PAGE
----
Sorry, you need to enable JavaScript to visit this website.

Teachers prepare for virtual school learning

Friday, July 31, 2020
Article Image Alt Text

Submitted photo

Pictured is a screenshot from an in-progress unit of AP Language and Composition presented on Google Slides for students who will be learning virtually from home this fall. Many slides include pre-recorded videos of the teachers embedded along with text instruction.

Update: New attendance totals for the teacher training have been added — Aug. 3

With the start of the 2020-21 school year just around the corner amidst the novel coronavirus pandemic, this week marked the end of a month of professional development for the Lincoln Parish School District’s junior high and high school teachers held over Google Meet.

These sessions were aimed at preparing teachers to deliver instruction in face-to-face, hybrid and fully online formats this fall. Since the district’s reopening plan was released, school board central office staff have been adamant that the parish’s virtual program will not be the same as it was in the spring, when schools were forced to move online on the fly when the stay-at-home order went into effect.

This time, teachers will be following the “Lincoln Parish Distance/Hybrid Learning Guidelines,” an extensive document developed by the district’s English Language Arts Facilitator Emily Howell and a team of more than 30 teachers, counselors and administrators across the parish.

“The goal was to basically all get on the same page on how to do this,” Howell said. “In the spring, we didn’t have time to get together and decide what the best practices were, but now we’ve really gotten organized.”

Howell said nearly 1,200 teachers attended at least part of the four weeks of training on the virtual program, which, among other things, showed instructors how to use the various features available on Google Classroom — the main platform through which online students will access their schoolwork.

The guidelines break down common practices for the parish involving “synchronous” learning, meaning live interactions between students and teachers, and “asynchronous” learning, referring to lessons that students can access on-demand at their own pace.

Asynchronous lessons will often be presented in slideshows through Google Slides, with pre-recorded videos from teachers embedded in the slides. The videos may be linked through You-Tube and show the teachers talking to the camera about the lessons, or they may be recorded through Screencastify, which allows for teachers to capture their own computer screens and share that footage with students.

Synchronous instruction will come through video conferencing apps like Zoom. Howell said both asynchronous and synchronous methods may be used, but secondary grades will focus more on the former.

“There are some limitations to live teaching,” she said. “If a student is at home doing virtual learning, they may or may not be available from 8:30 to 9:30, for example. I’ve found that any time we try to do something live or synchronous, that automatically cuts down on the amount of kids who can participate, for a variety of reasons.”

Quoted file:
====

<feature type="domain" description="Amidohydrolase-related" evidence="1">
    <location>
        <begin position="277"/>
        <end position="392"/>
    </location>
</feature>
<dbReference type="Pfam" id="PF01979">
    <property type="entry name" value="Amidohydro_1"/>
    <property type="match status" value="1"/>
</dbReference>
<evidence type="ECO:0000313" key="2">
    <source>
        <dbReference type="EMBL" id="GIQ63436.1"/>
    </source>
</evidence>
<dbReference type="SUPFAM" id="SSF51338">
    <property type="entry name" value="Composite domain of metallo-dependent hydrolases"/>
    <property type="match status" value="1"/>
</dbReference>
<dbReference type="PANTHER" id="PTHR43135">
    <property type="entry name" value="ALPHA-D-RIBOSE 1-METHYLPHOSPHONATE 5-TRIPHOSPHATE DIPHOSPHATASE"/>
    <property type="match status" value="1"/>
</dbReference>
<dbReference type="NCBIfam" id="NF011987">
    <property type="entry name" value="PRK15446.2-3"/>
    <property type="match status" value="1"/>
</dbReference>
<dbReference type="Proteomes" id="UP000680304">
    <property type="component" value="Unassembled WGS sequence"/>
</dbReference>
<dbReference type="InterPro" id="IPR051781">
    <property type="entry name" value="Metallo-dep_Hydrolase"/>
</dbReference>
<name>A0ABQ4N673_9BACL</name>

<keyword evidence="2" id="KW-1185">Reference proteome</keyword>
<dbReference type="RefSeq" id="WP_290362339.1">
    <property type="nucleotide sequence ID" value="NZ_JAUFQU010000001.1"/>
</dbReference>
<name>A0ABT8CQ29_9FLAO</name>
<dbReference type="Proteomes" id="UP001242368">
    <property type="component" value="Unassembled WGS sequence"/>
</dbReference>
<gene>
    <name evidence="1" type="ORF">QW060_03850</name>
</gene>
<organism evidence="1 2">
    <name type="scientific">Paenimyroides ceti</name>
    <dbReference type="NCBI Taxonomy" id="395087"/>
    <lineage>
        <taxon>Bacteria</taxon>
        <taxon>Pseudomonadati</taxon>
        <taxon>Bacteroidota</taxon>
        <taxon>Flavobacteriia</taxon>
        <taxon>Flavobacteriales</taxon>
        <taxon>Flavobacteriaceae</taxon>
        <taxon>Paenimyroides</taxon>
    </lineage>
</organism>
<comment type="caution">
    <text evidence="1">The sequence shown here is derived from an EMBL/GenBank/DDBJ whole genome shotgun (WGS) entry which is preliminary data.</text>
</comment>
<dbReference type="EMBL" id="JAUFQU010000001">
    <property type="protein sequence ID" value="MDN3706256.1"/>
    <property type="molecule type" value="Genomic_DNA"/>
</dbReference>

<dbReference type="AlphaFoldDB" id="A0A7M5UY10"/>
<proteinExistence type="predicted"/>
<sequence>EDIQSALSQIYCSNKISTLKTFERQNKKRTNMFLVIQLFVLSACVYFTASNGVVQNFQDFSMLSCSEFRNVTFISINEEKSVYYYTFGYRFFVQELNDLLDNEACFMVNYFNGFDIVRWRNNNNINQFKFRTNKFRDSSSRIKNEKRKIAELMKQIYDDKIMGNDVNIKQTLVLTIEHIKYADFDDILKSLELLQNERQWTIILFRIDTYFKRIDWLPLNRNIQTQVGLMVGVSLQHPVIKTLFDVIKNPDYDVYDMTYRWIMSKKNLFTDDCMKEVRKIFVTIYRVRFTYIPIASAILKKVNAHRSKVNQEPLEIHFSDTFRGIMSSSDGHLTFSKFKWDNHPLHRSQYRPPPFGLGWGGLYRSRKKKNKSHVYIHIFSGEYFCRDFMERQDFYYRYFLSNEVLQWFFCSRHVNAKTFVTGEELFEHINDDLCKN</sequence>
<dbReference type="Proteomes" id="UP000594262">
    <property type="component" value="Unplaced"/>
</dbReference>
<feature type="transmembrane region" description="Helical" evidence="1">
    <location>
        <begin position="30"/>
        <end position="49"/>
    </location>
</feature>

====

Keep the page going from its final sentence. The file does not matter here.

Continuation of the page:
Elementary grades will focus more on live virtual instruction when possible, but other methods will still be a part of the process. Simsboro School Principal Rusty Farrar said it may prove difficult to always give teachers the opportunity to teach at-home students live when there are also students on campus.

“There’s going to be some live stuff in elementary,” Farrar said. “We’re trying to give teachers a schedule where they can do some live time with students, and then the rest of it would be recorded, with video assignments posted on Google Classroom.”

No matter the platform, Farrar said parent involvement will be crucial for virtual learning at the elementary level to be successful.

“If a parent has signed their child up in one of the younger grades, and they don’t get involved, the child is not going to receive the full benefit from virtual learning,” he said.

Schools will be holding staggered prep days before school starts for parents, including those of students in the virtual program, to come to the classroom, meet the teacher, and learn exactly how instruction will work for their students.

The guidelines instruct teachers to plan their content for distance and hybrid learning one week at a time. Questions, resources and videos will go up on Google Classroom, and students will have the opportunity throughout the week to interact with their teachers and work with other students to solve problems via platforms like Google Docs.

Both Howell and Farrar said a hidden benefit that has come out of the need to prepare virtual lessons is that teachers from various grade levels, subjects and even schools are working together more than before.

“One thing that I think has been really special about this time is all five secondary schools are all working together, and teachers have been collaborating,” Howell said. “We’ve never really had that before.”

Farrar said the start of the school year will bring with it an “adjustment period” as teachers get used to providing instruction in several different formats. But he said he knows the faculty will rise to the challenge.

“I’ve got some experienced teachers who’ve been successful in what they’re doing for many, many years, and now we’re having to change that a little bit,” he said. “But do I think they can handle it? Absolutely. They will get where they need to be in a very short amount of time.”